Warm weather hits US industry in December, but economists remain sanguine
Industrial production in America softened unexpectedly in December but mainly due to unusually warm weather.
According to the Department of Commerce, industrial output dipped at a month-on-month pace of 0.3%, dragging the year-on-year rate of total production down by 1.0%.
By major market groups, weakness centred in consumer goods, which dropped by 1.2% on the month after rising by 1.7% in November.
That was the result of November's unusually cold weather giving way to the opposite last month.
Construction output on the other hand jumped by 1.6% while that of materials was flat.
The drag from decreased utilities output was especially evident in the data for the major industry groups, with manufacturing output edging higher by 0.2% month-on-month after November's 1.0% jump, alongside a 1.3% rise in that from mining.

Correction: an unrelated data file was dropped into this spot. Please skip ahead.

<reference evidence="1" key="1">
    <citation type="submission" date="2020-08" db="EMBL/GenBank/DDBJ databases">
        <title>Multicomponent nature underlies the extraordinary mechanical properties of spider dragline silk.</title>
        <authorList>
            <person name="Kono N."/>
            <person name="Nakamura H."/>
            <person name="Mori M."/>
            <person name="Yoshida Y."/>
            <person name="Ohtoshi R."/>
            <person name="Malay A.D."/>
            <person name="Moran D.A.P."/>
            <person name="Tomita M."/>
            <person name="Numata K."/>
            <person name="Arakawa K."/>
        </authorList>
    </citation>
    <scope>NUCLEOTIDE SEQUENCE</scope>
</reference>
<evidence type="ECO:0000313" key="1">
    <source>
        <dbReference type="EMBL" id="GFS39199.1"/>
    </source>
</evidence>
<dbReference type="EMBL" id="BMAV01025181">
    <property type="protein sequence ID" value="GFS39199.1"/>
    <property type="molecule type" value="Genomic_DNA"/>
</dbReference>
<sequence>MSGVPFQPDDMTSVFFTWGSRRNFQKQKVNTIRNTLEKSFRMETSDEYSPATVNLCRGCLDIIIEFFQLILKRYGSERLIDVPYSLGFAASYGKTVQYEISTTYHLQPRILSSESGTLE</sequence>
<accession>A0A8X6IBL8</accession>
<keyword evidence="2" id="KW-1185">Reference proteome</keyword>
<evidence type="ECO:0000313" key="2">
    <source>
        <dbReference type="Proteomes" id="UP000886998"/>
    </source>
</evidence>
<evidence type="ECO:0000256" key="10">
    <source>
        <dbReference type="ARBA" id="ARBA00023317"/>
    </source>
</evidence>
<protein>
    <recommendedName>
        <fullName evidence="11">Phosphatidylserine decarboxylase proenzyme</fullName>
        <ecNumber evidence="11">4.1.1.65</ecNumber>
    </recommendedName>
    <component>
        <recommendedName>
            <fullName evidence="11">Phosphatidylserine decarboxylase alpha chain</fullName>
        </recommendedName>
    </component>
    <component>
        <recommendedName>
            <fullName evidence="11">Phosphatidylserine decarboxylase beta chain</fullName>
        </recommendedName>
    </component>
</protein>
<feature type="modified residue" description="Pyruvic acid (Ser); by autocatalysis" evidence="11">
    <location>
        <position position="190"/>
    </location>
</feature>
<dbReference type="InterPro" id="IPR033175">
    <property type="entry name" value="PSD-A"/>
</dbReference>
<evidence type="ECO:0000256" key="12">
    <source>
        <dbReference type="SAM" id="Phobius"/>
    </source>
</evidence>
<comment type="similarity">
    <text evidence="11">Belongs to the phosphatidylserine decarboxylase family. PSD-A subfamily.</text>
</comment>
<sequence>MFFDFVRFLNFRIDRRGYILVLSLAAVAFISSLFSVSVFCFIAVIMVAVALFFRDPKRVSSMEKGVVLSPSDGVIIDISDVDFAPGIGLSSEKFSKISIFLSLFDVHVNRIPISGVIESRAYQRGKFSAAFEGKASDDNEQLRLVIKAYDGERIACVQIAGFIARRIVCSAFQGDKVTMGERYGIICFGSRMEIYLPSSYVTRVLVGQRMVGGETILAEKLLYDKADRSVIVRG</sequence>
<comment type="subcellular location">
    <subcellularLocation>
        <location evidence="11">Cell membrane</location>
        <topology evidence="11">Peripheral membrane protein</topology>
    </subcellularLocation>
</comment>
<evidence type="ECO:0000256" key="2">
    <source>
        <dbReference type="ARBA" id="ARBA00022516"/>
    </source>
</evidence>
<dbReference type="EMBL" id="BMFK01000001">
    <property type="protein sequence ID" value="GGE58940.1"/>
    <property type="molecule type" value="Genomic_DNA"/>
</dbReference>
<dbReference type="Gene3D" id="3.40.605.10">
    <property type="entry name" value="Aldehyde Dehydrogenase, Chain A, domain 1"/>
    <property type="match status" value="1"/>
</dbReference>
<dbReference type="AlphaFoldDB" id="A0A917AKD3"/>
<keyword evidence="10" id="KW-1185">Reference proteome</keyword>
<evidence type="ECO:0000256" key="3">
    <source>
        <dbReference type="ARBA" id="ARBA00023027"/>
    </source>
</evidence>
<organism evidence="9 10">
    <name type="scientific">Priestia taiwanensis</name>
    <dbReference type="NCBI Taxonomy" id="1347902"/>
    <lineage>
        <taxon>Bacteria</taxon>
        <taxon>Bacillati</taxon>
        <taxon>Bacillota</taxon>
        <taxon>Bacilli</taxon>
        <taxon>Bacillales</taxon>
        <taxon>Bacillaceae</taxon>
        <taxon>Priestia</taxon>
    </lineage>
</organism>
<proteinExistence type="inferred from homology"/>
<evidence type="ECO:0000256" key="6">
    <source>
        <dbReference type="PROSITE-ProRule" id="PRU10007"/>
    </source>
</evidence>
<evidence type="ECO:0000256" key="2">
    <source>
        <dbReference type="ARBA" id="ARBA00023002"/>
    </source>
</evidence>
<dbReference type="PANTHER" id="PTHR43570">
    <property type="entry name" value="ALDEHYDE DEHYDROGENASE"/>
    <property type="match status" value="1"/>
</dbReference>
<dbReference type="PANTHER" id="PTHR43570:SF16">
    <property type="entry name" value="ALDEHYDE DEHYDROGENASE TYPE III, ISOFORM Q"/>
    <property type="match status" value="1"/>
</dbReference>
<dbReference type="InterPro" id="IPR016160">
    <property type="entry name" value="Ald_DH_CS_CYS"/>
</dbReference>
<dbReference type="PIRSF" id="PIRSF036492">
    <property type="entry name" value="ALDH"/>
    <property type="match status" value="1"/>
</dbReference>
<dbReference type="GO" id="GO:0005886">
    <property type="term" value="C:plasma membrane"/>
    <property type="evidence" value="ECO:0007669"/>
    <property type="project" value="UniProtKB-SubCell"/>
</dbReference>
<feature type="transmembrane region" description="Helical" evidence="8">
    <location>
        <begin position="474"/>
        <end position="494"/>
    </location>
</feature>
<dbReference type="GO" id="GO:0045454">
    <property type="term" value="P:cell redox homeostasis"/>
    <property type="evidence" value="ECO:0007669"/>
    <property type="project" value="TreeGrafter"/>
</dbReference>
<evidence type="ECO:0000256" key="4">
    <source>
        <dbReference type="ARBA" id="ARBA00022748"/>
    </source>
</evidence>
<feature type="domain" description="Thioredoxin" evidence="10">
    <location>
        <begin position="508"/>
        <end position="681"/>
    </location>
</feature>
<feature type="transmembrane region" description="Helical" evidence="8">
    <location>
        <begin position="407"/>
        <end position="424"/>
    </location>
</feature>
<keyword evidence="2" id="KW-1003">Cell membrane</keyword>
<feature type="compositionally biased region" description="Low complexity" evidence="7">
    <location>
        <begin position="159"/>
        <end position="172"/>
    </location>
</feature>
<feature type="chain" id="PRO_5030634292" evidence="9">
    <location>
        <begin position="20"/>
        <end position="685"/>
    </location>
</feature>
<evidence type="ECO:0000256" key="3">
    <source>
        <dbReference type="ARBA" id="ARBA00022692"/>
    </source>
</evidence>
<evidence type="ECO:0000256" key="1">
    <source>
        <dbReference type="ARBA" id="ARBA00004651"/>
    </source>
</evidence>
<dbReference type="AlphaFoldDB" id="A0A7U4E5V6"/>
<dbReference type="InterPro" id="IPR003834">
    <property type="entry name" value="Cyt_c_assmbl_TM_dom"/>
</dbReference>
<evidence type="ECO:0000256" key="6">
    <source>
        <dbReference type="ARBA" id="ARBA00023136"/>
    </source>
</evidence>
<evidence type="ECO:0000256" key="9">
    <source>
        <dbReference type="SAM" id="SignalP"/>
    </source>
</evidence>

Output from utilities however plummeted by 5.6%.
"Admittedly, Boeing’s move to halt production of the 737 MAX will hit aircraft output hard in January. But the recent stabilisation in global activity growth, which has already been reflected in some of the US manufacturing surveys, suggests that the underlying prospects for the sector are starting to brighten," said Andrew Hunter, senior US economist at Capital Economics.
"Furthermore, although we doubt China will succeed in raising purchases of US goods by nearly as much as the Phase One trade deal suggests, the factory sector should still benefit from at least a modest recovery in exports to China over the coming months."